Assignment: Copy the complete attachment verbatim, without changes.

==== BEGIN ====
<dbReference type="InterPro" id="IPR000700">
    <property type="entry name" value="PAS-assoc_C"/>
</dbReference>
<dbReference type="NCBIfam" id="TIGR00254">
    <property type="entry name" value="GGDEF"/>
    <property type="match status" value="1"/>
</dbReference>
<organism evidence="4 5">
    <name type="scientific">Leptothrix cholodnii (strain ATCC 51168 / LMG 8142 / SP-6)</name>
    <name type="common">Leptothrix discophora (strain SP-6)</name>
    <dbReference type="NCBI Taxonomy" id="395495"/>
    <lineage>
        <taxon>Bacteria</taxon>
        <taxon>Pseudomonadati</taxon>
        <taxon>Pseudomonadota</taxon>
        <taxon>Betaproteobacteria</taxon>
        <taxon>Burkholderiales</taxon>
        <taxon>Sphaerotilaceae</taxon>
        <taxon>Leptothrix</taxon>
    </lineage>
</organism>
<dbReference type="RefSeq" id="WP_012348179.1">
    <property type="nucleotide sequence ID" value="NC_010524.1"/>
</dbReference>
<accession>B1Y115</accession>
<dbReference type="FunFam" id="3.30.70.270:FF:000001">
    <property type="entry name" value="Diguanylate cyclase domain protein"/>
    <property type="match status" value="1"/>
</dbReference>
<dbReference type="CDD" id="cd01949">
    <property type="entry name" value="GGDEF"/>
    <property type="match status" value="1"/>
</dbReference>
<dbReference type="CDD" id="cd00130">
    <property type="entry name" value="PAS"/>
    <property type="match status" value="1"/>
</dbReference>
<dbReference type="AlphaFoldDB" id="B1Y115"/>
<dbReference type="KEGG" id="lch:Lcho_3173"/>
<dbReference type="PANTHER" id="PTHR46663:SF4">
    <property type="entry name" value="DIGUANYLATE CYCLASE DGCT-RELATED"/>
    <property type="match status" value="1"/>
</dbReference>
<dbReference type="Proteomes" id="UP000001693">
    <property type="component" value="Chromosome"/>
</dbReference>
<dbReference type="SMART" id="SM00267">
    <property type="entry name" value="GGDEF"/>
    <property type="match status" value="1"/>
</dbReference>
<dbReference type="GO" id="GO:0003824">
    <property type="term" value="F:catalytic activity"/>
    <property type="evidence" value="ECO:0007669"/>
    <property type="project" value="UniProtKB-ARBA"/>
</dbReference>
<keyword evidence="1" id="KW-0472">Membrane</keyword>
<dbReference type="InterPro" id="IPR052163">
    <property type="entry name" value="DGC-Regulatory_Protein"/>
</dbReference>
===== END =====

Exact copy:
<dbReference type="InterPro" id="IPR000700">
    <property type="entry name" value="PAS-assoc_C"/>
</dbReference>
<dbReference type="NCBIfam" id="TIGR00254">
    <property type="entry name" value="GGDEF"/>
    <property type="match status" value="1"/>
</dbReference>
<organism evidence="4 5">
    <name type="scientific">Leptothrix cholodnii (strain ATCC 51168 / LMG 8142 / SP-6)</name>
    <name type="common">Leptothrix discophora (strain SP-6)</name>
    <dbReference type="NCBI Taxonomy" id="395495"/>
    <lineage>
        <taxon>Bacteria</taxon>
        <taxon>Pseudomonadati</taxon>
        <taxon>Pseudomonadota</taxon>
        <taxon>Betaproteobacteria</taxon>
        <taxon>Burkholderiales</taxon>
        <taxon>Sphaerotilaceae</taxon>
        <taxon>Leptothrix</taxon>
    </lineage>
</organism>
<dbReference type="RefSeq" id="WP_012348179.1">
    <property type="nucleotide sequence ID" value="NC_010524.1"/>
</dbReference>
<accession>B1Y115</accession>
<dbReference type="FunFam" id="3.30.70.270:FF:000001">
    <property type="entry name" value="Diguanylate cyclase domain protein"/>
    <property type="match status" value="1"/>
</dbReference>
<dbReference type="CDD" id="cd01949">
    <property type="entry name" value="GGDEF"/>
    <property type="match status" value="1"/>
</dbReference>
<dbReference type="CDD" id="cd00130">
    <property type="entry name" value="PAS"/>
    <property type="match status" value="1"/>
</dbReference>
<dbReference type="AlphaFoldDB" id="B1Y115"/>
<dbReference type="KEGG" id="lch:Lcho_3173"/>
<dbReference type="PANTHER" id="PTHR46663:SF4">
    <property type="entry name" value="DIGUANYLATE CYCLASE DGCT-RELATED"/>
    <property type="match status" value="1"/>
</dbReference>
<dbReference type="Proteomes" id="UP000001693">
    <property type="component" value="Chromosome"/>
</dbReference>
<dbReference type="SMART" id="SM00267">
    <property type="entry name" value="GGDEF"/>
    <property type="match status" value="1"/>
</dbReference>
<dbReference type="GO" id="GO:0003824">
    <property type="term" value="F:catalytic activity"/>
    <property type="evidence" value="ECO:0007669"/>
    <property type="project" value="UniProtKB-ARBA"/>
</dbReference>
<keyword evidence="1" id="KW-0472">Membrane</keyword>
<dbReference type="InterPro" id="IPR052163">
    <property type="entry name" value="DGC-Regulatory_Protein"/>
</dbReference>